Cathedral of Chur. Photo:

Christianity in Switzerland

At the beginning of the 5th century and throughout the 6th century, Christianity had taken root in Switzerland. The oldest church foundations of St. Maurice, Chur and Geneva date from the 4th century.

The abbey of St. Maurice was founded in 516. Christian congregations existed in the fifth century in Romainmôtier, Nyon, Yverdon, Avenches, Windisch, Augst, Basel, and Martigny. The abbeys of Moutier-Grandval and St. Ursanne were founded around 630.

It took some longer in the countryside. Most churches were founded in the late 6th and early 7th centuries. The dioceses gradually expanded across the countryside.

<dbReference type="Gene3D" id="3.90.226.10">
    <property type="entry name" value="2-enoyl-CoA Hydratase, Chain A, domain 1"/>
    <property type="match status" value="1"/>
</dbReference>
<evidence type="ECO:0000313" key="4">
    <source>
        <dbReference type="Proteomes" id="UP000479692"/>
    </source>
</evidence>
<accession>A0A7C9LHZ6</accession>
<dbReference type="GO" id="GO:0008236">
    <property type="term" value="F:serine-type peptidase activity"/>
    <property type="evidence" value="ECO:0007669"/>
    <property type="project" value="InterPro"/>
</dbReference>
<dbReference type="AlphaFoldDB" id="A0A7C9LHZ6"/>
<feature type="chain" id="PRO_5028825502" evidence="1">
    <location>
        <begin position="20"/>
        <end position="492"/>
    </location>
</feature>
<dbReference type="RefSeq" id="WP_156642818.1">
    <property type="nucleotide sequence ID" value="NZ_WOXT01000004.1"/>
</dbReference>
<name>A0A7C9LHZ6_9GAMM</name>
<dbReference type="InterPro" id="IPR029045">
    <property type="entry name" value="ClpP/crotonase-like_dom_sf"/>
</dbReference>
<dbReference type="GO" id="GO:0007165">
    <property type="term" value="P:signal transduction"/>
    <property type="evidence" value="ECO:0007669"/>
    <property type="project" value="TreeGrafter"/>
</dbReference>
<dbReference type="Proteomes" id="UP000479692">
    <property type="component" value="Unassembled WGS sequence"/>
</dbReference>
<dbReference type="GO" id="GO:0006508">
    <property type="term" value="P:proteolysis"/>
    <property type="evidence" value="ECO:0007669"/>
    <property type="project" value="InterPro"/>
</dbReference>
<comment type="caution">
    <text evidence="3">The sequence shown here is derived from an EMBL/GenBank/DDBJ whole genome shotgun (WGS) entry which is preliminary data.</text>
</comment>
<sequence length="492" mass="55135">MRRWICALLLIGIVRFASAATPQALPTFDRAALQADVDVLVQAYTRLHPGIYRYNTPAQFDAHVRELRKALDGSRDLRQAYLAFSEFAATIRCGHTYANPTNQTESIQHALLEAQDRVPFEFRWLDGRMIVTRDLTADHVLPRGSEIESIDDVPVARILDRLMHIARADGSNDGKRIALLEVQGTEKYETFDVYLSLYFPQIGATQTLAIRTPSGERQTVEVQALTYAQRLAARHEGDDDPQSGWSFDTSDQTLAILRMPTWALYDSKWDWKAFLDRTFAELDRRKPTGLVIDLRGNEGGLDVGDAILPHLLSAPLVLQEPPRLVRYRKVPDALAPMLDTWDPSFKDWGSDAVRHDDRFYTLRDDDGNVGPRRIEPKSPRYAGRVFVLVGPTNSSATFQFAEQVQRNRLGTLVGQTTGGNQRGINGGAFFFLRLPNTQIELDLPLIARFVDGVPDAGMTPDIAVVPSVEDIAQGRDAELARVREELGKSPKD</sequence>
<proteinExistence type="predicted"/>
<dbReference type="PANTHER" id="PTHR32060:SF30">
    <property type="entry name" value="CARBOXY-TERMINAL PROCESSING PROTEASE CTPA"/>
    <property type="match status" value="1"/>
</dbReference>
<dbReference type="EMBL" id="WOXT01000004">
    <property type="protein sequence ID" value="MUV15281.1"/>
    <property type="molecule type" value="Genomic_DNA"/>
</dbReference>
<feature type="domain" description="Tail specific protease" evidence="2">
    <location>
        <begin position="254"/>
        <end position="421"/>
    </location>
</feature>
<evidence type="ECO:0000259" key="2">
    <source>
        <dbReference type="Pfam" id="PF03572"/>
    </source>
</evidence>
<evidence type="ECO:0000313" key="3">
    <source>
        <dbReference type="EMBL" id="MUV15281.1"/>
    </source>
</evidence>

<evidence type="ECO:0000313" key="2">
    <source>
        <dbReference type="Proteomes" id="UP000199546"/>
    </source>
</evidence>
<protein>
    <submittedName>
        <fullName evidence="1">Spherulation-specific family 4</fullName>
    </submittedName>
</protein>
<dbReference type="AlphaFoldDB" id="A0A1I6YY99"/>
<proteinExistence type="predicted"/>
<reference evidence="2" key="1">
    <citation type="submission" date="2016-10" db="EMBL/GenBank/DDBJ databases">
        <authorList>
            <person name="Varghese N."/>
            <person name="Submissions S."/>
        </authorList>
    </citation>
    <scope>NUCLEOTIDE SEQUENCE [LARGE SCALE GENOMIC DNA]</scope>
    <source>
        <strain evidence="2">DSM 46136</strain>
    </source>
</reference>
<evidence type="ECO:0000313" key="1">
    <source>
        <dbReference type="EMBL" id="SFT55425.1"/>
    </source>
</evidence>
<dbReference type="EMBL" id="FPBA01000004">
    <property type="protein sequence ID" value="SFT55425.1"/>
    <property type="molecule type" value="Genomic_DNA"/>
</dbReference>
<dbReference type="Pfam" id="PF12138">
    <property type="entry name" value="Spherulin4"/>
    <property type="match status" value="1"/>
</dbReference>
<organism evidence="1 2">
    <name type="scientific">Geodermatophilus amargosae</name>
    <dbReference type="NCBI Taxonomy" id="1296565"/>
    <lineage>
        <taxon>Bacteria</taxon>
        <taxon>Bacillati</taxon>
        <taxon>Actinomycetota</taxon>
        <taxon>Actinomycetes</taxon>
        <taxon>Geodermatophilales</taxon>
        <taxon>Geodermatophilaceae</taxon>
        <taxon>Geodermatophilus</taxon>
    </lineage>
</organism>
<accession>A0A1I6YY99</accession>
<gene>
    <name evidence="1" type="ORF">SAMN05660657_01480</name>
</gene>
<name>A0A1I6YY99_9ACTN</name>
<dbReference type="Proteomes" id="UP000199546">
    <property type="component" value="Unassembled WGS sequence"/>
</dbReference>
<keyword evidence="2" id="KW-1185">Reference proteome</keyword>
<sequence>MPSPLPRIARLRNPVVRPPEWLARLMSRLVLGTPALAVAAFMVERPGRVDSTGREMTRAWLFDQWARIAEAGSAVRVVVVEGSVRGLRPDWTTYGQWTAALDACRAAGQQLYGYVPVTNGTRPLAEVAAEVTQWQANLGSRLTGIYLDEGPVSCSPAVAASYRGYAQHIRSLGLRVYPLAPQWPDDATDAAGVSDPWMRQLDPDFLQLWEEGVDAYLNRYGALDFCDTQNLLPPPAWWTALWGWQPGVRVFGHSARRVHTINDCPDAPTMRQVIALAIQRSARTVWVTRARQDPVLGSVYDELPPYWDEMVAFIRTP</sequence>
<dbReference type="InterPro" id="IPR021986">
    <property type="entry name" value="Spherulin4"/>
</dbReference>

Christianity was already firmly rooted in Raetia in the 5th century.

The bishops of Chur were first mentioned in 451. Around 600, a diocese was founded in Constance in the Duchy of the Alamanni. Raetia remained independent for a long time, but the Carolingians became increasingly dominant.

The Victoriden dynasty, ruling over Raetia since 550, died out around 775, and Charlemagne appointed Frankish counts as rulers in Raetia.

The Carolingians founded monasteries in Reichenau, Pfäfers, and Disentis and appointed Frankish bishops in Constance and St. Gallen in the eighth century.

They also controlled the passes and roads to Lombardy. The Carolingian/Frankish rulers and their successors (from 962 onwards, the German kings and later the Habsburg emperors) maintained their influence for centuries to come, formally until the transfer of Tarasp (1803) and Rähzüns (1819) to the canton of Graubünden.